The updated Jeep Grand Cherokee has true local appeal
As a brand that only produces SUVs, Jeep has a relatively small footprint in Australia – even smaller out in “Toyota country”. But things are changing.
The manufacturer backs its vehicles with a five-year warranty, plans to test cars locally and is finally building cars that Australians can warm to, like the updated Grand Cherokee. The five-seater now comes with a redesigned nose, aluminium suspension components, a quieter cabin and a new model called the Trailhawk.
With Kevlar-reinforced tyres, bright-red tow hooks (front and rear) and upgraded steel protection underneath the body, the Trailhawk is designed to venture off-road. The adjustable-height air suspension and Quadra-Drive II four-wheel-drive system give the Trailhawk its biggest leg-up over boulders, sand dunes and mud holes.
The ability to increase ground clearance from 205 to a towering 260 millimetres means it can go where many very capable off-roaders can’t. And the clever 4WD system does a stellar job, carefully feeding drive to the wheels with traction.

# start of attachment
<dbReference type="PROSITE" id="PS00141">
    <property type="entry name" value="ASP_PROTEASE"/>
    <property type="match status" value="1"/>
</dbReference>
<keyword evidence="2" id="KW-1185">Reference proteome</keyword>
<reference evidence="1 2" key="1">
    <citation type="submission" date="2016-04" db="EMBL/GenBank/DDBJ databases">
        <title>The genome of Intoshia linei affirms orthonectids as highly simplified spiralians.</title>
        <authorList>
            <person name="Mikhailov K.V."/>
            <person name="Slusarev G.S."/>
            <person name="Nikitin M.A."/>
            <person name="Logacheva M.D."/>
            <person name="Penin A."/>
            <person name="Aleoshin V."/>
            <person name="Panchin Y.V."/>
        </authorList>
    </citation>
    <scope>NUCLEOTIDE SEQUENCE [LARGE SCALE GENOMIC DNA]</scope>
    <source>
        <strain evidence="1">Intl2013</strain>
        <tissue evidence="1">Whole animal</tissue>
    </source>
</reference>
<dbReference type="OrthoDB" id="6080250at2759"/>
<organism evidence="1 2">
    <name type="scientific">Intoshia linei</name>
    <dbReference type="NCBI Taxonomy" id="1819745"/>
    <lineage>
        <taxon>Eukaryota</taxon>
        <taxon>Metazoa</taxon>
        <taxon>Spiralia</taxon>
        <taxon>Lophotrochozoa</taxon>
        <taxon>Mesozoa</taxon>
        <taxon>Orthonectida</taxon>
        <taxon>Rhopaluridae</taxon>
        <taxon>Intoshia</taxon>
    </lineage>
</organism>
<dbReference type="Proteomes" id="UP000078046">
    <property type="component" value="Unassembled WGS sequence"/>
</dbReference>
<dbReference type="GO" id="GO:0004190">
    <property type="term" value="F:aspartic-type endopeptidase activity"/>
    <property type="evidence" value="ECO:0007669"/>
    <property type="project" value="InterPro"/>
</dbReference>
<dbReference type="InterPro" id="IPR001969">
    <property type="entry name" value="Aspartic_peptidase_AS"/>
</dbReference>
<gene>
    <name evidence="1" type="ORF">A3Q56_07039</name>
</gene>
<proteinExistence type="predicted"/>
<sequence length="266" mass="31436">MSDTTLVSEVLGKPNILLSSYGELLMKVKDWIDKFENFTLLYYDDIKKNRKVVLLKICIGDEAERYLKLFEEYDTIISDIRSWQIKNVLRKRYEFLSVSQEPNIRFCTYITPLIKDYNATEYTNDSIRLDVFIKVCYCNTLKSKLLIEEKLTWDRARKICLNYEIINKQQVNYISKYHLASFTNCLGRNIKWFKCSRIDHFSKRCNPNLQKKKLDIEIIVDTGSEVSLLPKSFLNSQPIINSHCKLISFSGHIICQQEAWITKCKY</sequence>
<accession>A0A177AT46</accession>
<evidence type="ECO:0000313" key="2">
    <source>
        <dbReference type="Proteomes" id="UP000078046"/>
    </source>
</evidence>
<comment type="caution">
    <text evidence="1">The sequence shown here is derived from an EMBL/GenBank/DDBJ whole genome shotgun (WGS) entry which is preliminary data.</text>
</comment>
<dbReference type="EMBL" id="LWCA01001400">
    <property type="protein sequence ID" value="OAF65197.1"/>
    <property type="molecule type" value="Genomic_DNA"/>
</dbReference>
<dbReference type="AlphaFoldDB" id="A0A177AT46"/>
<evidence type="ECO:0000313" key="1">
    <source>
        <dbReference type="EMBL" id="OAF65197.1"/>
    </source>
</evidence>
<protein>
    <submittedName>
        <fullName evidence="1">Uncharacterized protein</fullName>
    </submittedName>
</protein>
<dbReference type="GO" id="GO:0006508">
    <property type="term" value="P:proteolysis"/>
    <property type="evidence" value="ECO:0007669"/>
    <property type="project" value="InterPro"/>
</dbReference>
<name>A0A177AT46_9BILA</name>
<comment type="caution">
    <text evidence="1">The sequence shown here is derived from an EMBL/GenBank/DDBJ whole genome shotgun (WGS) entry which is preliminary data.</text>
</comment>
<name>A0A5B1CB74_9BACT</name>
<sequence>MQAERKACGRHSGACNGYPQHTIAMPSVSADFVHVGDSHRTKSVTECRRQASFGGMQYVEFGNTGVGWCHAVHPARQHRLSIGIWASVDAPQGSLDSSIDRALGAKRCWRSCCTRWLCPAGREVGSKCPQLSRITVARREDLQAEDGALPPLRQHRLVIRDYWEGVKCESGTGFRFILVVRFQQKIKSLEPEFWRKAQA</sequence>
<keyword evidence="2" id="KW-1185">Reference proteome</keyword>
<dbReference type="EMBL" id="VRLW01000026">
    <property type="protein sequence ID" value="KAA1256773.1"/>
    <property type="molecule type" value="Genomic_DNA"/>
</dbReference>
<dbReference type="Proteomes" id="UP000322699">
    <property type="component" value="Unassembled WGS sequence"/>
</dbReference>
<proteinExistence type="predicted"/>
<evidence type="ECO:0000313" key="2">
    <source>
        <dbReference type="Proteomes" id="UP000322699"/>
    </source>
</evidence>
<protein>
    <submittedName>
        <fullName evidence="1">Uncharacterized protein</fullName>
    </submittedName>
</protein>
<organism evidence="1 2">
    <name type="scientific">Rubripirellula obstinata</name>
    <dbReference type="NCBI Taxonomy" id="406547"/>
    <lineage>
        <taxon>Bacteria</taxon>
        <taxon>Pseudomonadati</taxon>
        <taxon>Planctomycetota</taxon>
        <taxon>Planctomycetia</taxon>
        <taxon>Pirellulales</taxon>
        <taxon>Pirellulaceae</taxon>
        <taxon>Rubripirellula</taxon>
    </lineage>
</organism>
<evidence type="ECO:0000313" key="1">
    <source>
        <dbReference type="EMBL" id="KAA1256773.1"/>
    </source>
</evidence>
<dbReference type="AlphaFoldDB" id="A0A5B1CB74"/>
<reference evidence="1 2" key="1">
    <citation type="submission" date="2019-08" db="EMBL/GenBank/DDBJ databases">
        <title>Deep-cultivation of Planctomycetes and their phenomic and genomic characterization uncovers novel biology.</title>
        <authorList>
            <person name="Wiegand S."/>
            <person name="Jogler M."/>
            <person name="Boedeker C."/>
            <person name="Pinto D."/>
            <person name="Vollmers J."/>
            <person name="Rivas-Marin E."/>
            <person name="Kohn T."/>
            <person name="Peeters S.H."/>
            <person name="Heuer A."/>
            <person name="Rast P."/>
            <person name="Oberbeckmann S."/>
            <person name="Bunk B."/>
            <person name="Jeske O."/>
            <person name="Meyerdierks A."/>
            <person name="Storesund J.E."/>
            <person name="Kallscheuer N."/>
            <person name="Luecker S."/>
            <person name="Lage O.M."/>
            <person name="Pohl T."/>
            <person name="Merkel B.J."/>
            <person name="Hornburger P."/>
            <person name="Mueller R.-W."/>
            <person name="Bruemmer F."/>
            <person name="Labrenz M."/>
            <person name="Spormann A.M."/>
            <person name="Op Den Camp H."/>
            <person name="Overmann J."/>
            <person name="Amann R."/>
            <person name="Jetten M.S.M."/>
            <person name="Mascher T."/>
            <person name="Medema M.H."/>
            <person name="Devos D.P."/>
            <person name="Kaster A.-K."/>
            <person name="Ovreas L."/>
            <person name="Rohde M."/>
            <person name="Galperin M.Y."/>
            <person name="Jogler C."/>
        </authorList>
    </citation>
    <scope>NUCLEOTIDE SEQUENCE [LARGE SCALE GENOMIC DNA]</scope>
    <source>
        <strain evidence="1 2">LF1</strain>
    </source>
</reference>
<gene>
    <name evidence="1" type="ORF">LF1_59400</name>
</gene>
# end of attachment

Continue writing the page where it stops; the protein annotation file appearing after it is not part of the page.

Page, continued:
Small gripes include the occasional clunk from the air suspension and a foot-operated parking brake that lines up perfectly with the driver’s left shin.
The Trailhawk’s real talent shines through on paved roads, where the independent suspension delivers good control and comfort. Having some
2.3 tonnes sitting high off the ground ultimately reduces its ability to behave like a lower-riding sedan but progressive steering makes for easy cruising.
The familiar 3.0-litre V6 turbo diesel is muscular, unleashing a useful 570Nm torrent after a brief hesitation. The engine is matched to an intuitive eight-speed auto for smooth, fuss-free touring – and the ability to tow up to 3.5 tonnes.
That split personality makes the Trailhawk pretty tempting for those planning big drives in variable terrain.